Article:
The lessons of Mr. McCain

While he faces treat­ment for brain cancer, let us re­flect on his com­mit­ment to prin­ci­ple and de­cency.

The Washington Post Sunday - - SUNDAY OPINION - ED­I­TO­RI­ALS

TO­TALLY IN keep­ing with his char­ac­ter, Sen. John McCain (R-Ariz.) de­clared, one day af­ter it was dis­closed he is suf­fer­ing from a se­ri­ous form of brain cancer, that “un­for­tu­nately for my spar­ring part­ners in Congress, I’ll be back soon, so stand-by!” The se­na­tor also is­sued a toughly worded crit­i­cism of Pres­i­dent Trump’s de­ci­sion to end sup­port for the Syr­ian rebels fight­ing the regime of Bashar al-As­sad. Mr. McCain is not go­ing qui­etly into the night.

We wish Mr. McCain ev­ery suc­cess as he con­sid­ers his treat­ment options for glioblas­toma, an ag­gres­sive brain tu­mor. It goes al­most with­out say­ing that his de­ter­mi­na­tion and fight­ing spirit are leg­endary.

But we have an­other wish also: for Wash­ing­ton and the world be­yond to pause for a mo­ment to ab­sorb the ex­am­ple that Mr. McCain sets ev­ery day. These are times of toxic, par­ti­san war­fare, where politi­cians will say just about any­thing at all, true or un­true, to gain an ad­van­tage. By con­trast, Mr. McCain has been, for the most part, and more than just about any other prac­tic­ing politi­cian, true to his con­vic­tions. He is in pol­i­tics not just to win but, as far as one man is able, to im­prove our world.

And all over this world, Mr. McCain is as­so­ci­ated with free­dom and democ­racy. He has cham­pi­oned hu­man rights with verve and tire­less­ness — speak­ing out against re­pres­sion and au­thor­i­tar­i­an­ism, and invit­ing — no, ca­jol­ing — his col­leagues, both Repub­li­cans and Democrats, to bear wit­ness with him on trips abroad. He has fre­quently wel­comed vic­tims of re­pres­sion to the cor­ri­dors of the capital, too, giv­ing them suc­cor and en­cour­age­ment in the fight against tyranny.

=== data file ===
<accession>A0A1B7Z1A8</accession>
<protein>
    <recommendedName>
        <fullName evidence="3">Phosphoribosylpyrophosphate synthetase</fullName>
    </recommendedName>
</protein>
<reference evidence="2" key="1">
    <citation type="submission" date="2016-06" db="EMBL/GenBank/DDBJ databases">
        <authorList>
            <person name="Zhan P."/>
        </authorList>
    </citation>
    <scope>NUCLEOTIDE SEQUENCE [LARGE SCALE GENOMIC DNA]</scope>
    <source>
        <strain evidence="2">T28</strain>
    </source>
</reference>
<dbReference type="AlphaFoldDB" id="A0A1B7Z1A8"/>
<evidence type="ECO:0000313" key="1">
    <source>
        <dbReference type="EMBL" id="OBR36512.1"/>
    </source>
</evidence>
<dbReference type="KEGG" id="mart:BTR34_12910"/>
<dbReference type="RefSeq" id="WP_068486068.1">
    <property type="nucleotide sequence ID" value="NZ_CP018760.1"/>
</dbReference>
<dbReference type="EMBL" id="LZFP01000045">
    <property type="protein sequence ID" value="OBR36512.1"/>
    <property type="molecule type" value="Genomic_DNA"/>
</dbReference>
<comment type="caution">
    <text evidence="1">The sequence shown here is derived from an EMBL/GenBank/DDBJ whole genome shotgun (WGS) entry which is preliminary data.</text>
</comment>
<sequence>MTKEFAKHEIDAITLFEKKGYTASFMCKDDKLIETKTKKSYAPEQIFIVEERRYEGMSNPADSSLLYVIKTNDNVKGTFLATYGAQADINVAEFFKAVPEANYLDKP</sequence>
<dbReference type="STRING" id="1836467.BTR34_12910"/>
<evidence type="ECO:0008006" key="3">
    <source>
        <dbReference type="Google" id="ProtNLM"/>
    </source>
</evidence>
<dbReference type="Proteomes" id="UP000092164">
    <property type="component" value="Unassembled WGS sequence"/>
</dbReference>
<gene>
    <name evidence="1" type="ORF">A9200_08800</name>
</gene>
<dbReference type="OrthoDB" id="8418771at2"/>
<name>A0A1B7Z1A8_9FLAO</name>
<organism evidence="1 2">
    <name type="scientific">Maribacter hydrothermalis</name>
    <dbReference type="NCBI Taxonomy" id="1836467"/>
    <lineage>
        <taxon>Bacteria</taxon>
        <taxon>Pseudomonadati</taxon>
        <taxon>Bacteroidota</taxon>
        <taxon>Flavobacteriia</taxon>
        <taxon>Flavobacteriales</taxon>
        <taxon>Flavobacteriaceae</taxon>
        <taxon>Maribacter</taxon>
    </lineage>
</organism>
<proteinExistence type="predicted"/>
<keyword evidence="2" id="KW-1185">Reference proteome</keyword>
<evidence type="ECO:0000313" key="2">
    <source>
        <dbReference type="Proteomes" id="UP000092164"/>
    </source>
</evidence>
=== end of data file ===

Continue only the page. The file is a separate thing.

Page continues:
Mr. McCain has dis­played a forthright­ness that stands out in the ugly at­mos­phere of dis­in­for­ma­tion, pro­pa­ganda, spin doc­tor­ing and out­right ly­ing that now pre­vails. The se­na­tor, as a pres­i­den­tial can­di­date in 2000 and 2008, en­deared him­self to jour­nal­ists with his open­ness aboard a cam­paign bus called the Straight Talk Ex­press. It was re­fresh­ing and gen­uine.

In 2008, the pres­i­den­tial cam­paign turned nasty in the fi­nal weeks. Crowds were shout­ing ep­i­thets and pump­ing fists in anger upon hear­ing the name of Sen. Barack Obama, the Demo­cratic nom­i­nee. On Oct. 10, cam­paign­ing in a sub­urb of Minneapolis, Mr. McCain grabbed back the mi­cro­phone from an el­derly woman who had be­gun to say that she didn’t like Mr. Obama be­cause he is an Arab. “No, ma’am. No, ma’am,” Mr. McCain said. “He’s a de­cent fam­ily man, a cit­i­zen who I just hap­pen to have se­ri­ous dif­fer­ences with on fun­da­men­tal ques­tions.” He added, “We want to fight, and I want to fight, but we will be re­spect­ful . . . . That doesn’t mean you have to re­duce your fe­roc­ity. It’s just got to be re­spect­ful.”

That’s an ex­am­ple for to­day. Ba­sic ci­vil­ity and re­spect speak louder than name-call­ing, trolling, sham­ing and pre­var­i­ca­tion. It is not some kind of gauzy nos­tal­gia to wish for a pol­i­tics of forthright­ness and de­cency, so lack­ing to­day and so em­bod­ied by Sen. John McCain.

Newspapers in English

Newspapers from USA

© PressReader. All rights reserved.